Post-traumatic Stress Disorder (PTSD)


What kinds of treatments have been effective for your posttraumatic stress disorder? Submit Your Comment

Comment from: old crow, 65-74 Female (Patient) Published: June 27

It's realizing that it is post-traumatic stress injury, not a disorder, that it's caused by a deep sense of betrayal, that the world is not the predicable place one is taught to expect, and that it's a learning journey. So you will never recover that feeling of the safe predicable world again. You will know something that those haven't suffered this shock, including 'experts' and health professionals cannot know. But you will also know that this is okay, you can know peace, and life goes on.

Comment from: Joe1967, 35-44 Male (Patient) Published: September 09

I have P.T.S.D. I have been told I have this severe. As a child I was beaten and sexually abused. Into my adolescent years this type of abuse continued along with death threats from my mother. My 17 birthday I joined the Navy turned into such a drunk was no use to them. Drugs and prison followed. At 37 I got out of prison for the last time and sought treatment. I am 44 on methadone engage in two psychotherapy mtg's a week. Life is good I’m clean and have hope.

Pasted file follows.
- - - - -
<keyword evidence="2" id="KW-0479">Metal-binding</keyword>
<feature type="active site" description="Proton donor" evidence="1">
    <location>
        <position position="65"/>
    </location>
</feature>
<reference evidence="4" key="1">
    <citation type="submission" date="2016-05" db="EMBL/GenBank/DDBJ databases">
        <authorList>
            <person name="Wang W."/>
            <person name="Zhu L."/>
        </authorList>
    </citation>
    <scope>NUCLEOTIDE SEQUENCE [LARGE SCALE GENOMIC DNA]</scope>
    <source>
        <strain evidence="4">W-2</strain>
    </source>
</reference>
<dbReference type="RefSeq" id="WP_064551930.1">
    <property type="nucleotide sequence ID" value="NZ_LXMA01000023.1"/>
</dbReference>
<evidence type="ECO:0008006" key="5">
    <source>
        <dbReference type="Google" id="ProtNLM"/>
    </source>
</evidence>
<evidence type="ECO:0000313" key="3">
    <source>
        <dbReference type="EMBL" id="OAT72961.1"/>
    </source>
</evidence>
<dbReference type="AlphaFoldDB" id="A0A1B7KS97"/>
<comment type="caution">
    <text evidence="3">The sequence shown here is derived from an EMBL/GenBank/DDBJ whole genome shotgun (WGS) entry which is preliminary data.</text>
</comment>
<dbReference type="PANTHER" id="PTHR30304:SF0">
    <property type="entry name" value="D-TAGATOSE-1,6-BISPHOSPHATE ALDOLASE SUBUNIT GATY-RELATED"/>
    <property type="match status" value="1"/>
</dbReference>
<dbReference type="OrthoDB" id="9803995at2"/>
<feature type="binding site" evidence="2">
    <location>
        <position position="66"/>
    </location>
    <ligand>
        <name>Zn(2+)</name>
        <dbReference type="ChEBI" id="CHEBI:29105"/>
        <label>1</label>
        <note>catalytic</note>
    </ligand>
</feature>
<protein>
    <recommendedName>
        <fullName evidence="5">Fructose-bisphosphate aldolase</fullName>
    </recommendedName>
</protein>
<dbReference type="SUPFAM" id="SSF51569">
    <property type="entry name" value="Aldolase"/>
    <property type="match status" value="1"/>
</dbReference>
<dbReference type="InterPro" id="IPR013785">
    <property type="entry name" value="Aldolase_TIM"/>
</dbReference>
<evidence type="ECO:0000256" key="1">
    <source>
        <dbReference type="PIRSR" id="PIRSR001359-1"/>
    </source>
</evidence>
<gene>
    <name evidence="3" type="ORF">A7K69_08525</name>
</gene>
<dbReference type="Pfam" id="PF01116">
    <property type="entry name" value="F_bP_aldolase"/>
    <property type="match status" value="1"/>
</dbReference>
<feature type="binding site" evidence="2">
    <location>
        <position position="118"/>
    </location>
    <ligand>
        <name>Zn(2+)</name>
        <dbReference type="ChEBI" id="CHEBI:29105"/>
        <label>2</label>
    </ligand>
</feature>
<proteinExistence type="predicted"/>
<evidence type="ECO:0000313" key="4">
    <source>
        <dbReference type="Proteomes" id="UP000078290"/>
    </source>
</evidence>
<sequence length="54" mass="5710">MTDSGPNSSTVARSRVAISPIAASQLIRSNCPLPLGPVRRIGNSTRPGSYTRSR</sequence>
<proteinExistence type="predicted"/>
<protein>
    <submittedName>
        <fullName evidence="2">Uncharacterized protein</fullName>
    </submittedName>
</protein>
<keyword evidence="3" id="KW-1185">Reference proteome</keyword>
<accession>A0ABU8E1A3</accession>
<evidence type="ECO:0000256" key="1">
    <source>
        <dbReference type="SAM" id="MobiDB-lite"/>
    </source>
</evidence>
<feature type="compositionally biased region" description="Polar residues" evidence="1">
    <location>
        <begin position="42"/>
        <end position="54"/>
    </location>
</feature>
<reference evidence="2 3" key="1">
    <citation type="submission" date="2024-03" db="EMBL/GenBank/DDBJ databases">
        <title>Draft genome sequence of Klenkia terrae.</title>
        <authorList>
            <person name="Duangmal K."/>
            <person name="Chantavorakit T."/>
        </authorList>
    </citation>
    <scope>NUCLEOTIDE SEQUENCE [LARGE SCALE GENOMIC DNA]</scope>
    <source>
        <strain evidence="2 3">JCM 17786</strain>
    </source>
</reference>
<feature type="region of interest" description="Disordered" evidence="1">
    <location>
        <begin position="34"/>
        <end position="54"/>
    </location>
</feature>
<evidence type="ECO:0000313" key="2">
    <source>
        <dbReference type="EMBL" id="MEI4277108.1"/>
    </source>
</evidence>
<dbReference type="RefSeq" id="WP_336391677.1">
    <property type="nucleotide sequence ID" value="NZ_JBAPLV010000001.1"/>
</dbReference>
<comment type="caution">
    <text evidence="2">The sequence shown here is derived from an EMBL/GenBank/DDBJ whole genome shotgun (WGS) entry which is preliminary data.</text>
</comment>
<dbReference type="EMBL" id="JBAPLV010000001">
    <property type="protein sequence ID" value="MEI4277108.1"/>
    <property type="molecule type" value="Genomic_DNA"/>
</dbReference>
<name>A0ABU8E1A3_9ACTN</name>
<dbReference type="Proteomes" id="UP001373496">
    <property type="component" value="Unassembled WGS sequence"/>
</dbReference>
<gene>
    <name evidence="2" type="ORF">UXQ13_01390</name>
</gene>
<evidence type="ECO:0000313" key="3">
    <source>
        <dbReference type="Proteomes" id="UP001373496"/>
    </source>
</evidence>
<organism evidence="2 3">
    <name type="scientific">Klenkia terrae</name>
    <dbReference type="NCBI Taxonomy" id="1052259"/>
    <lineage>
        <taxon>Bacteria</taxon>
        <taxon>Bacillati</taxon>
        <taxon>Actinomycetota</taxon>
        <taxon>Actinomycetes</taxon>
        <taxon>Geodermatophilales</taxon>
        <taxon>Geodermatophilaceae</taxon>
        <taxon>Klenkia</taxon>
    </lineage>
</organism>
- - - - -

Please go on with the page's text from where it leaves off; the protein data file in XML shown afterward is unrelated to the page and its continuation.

Comment from: merlin, 45-54 Male (Patient) Published: August 24

In 2001 I had an electrical injury! 440 volts for over a minute! The only thing that saved me was the passing of the voltage in through the hand and out the back of the knuckle! All this time I suffered tremendous torture! Over the years my hyper vigilance grew yet I never realized how bad off I was! In 2007 I had a severe flashback that set me back! The hyper vigilance in many situations made me more accident prone! June2008 I sought immediate help! 3 years of psychotic drugs to tell the medical profession exactly what I told them in 2007! Now on Workers Compensation! Given a monetary settlement and $ months to get better! Physically I am 100%! Mentally I am a different level! Money cannot buy mental health! Yes things are improving but the trauma I suffered like so many others cannot be measured! There are times when I feel I'd be better off dead!